Monday, March 29, 2010

The Snowboarding Adventure Story of Stephen Koch and the Seven Summits

 
Before we start the story of Mr Koch’s quest to snowboard down the seven highest summits on each of the seven continents, it’s worth pointing out that Stephen Koch has a funny name. Throughout his life Koch constantly and deliberately mispronounces his own name so that Koch rhymes with ‘crotch’, however Koch is a German name and if you actually say it correctly its pronounced ‘cock’.

It’s also worth pointing out that the story of the seven summits snowboarding quest has a bit of a strange reoccurring theme. So without further ado let’s take a looks at the story of Koch, Dick, Bonar and Tackle...
Accidental Hero No. 10 – Stephen Koch He took on snowboarding’s biggest quest and didn’t quite make it.
Huge Koch

Climbing the seven summits was a challenge first completed in 1985 by wealthy amateur mountaineer and Chairman of Snowbird ski resort, Dick Bass. I’ve just read the book ‘Seven Summits’ about his quest and it makes for an interesting read even through the writing is not that great. It does feature his nicely monikered friend Bob Bonar and Clint Eastwood recommends it...  

Dick’s quest was one of those nice mathematically pleasing challenges that caught the imagination of the public and press, and it’s credited with spawning the business of guided amateur mountaineering. Since the first successful seven summits, another 200 odd people have also managed complete the challenge, including a 17 year old kid and a cluster of skiers.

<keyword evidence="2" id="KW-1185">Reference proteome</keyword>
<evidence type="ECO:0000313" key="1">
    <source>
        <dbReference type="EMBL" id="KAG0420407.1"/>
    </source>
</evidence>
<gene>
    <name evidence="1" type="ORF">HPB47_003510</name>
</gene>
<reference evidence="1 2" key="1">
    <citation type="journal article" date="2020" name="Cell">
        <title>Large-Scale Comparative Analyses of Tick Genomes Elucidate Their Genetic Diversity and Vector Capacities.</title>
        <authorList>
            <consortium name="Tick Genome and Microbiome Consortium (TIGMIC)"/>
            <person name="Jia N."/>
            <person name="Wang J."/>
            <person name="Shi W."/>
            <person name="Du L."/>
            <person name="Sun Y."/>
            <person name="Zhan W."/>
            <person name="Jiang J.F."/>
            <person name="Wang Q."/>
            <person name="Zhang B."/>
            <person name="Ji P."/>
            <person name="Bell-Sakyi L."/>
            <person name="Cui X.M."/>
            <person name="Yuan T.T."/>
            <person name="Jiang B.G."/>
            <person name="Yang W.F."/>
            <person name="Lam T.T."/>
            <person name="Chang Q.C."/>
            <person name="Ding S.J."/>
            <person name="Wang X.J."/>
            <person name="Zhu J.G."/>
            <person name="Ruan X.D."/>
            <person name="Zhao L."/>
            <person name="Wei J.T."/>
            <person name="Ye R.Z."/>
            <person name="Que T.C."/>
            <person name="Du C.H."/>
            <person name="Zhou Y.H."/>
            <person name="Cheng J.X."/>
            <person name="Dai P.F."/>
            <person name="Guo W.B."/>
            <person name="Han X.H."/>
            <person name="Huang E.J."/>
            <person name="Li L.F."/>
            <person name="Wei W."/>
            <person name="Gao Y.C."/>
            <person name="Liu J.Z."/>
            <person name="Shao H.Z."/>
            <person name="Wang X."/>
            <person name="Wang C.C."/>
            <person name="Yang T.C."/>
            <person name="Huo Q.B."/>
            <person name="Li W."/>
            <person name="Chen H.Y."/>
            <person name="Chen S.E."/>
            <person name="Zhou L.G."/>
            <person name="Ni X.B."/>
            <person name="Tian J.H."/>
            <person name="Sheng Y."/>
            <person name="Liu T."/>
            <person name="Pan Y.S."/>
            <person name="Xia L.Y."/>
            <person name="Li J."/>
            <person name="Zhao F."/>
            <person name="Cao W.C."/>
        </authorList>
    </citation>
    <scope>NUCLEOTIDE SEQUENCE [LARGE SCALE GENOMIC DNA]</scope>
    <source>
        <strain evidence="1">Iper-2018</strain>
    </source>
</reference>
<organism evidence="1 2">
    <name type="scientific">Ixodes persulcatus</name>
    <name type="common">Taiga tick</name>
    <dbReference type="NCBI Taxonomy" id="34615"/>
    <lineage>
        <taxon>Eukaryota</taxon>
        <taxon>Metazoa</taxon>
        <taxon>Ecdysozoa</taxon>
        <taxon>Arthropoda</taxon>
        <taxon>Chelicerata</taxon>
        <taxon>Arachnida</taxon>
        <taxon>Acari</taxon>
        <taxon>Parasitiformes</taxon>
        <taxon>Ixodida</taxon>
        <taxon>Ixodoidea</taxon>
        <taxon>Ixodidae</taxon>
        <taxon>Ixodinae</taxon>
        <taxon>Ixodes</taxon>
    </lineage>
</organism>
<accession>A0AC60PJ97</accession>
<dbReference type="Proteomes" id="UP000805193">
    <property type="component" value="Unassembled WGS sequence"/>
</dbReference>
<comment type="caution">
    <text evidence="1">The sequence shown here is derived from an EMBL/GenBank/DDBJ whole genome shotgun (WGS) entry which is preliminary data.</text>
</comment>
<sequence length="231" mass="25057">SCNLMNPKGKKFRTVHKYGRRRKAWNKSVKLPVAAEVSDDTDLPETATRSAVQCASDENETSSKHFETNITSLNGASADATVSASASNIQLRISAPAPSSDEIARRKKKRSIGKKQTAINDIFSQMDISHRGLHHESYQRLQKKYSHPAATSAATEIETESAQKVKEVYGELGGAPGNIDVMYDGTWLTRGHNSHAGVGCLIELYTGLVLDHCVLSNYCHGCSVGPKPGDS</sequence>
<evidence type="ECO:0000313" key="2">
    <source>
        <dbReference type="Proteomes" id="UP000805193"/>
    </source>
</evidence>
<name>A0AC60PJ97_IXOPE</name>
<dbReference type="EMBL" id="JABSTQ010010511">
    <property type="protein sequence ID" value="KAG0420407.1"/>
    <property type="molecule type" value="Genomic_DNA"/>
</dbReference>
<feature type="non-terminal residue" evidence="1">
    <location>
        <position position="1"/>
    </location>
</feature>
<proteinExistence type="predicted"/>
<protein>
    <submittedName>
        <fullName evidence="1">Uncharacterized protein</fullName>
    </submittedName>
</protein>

Stephen Koch was one of the people that the idea appealed to and in 1994 he told everyone, presumably during a long drinking session, that he was going to be the first to snowboard down from all seven summits.

Presumably this drinking session.

So he started ticking the summits off. Here’s an example from Mountain Zone of the challenge he was enjoying…

“In February 1997 I went to Tanzania to again attempt the first descent (ski or snowboard) of Mount Kilimanjaro. I had tried to get official permission for the descent of the Heim Glacier in 1995, but the national parks director would not budge in his stance that no "pleasure devices" were allowed on the mountain.”

Its those penis references again…
Is that a pleasure devise in your pocket, or are you just happy to see me?

And he doesn’t describe the ideal snowboarding conditions when he says, “I felt like a rodeo rider getting tossed around on the icy terrain.” and “the sound of my board on the ice was like a front end loader on blacktop.”